Phillip Maciak’s “Avidly Reads Screen Time”: A Symposium

“Dear Television” contributors and columnists Aaron Bady, Jorge Cotte, Jane Hu, and Lili Loofbourow review Phillip Maciak’s “Avidly Reads Screen Time.”

Phillip Maciak’s “Avidly Reads Screen Time”: A Symposium

Avidly Reads Screen Time by Phillip Maciak. NYU Press. 168 pages.

“IT’S HARD to be a good reader, a good person, and alive all at the same time.” So writes LARB’s Phillip Maciak, who, in my experience, is all these things. (I’ve never met him in person, so I suppose he could be a deepfake. Still, when you read his work, you’ll find his is the very antithesis of bland ChatGPT verbiage, so there’s that.) Phil started at Los Angeles Review of Books in 2012, so when I came to LARB seven years later, it had long been a cool place to write about moving images. This was largely due to Phil’s efforts, to Dear Television, and to the insightful, stylish critics he cultivates.

In honor of his new book, Avidly Reads Screen Time (NYU Press, 2023), we have gathered some of Phil’s regular contributors and interlocutors. Screen Time is the biography of a concept and an oblique memoir to boot; it is a book for “creatures made of screens,” which is to say, for all the writers below, for me, and for you too.

Good Vibes Only,
Annie Berke



When our twins were about three months old, they abruptly noticed that the TV was on (screen), that we were always staring at our phones (screen), that our computers were always there (screen), and that our lives were structured and organized by (screens). My wife and I didn’t want them to notice this. Screens had been helping us with the long hours of feeding and soothing and watching and being there, stretches of time that had become incredibly long, in which, as with Maeve (Phil’s oldest daughter) in the back seat of a cross-country trip, it was wonderful to have something to look at, think about, and be absorbed by.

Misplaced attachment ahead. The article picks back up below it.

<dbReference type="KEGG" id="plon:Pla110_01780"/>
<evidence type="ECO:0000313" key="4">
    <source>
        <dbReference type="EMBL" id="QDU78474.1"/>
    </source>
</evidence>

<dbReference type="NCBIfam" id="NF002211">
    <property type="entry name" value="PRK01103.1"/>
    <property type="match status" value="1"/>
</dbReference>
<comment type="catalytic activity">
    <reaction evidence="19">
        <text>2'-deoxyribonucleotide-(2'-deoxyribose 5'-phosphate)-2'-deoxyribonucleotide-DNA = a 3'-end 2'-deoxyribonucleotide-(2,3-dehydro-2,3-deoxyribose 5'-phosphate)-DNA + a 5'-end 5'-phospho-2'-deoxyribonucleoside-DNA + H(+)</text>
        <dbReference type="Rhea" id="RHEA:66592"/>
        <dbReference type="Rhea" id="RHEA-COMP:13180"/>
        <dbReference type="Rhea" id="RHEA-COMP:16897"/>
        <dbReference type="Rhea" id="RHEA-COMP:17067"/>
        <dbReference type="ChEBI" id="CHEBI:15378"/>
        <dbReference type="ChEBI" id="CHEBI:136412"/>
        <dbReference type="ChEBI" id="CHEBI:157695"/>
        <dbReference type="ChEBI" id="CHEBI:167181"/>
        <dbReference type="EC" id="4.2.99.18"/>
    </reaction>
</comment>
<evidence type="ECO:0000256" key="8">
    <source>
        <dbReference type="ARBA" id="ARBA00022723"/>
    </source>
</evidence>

Little babies can be, it’s worth saying, very boring. They are inward creatures: their focus is on eating, digesting, and excreting, though they do it with incredible efficiency and their poop doesn’t even stink. Assisting them in these tasks is important, but dull, because they barely register your existence. And so, you get consumed with their consumption: Are the bottles clean? Is the milk right? How much of it? Are they growing fast enough? You are anxious, and so you pore over screens, and drink deep from the bottomless well of online parenting. So many things to do, so many useful things, and so you get more anxious, and you get thirstier the more you drink. (A good thing about little babies is that when you fed them, you have just solved literally all their problems.)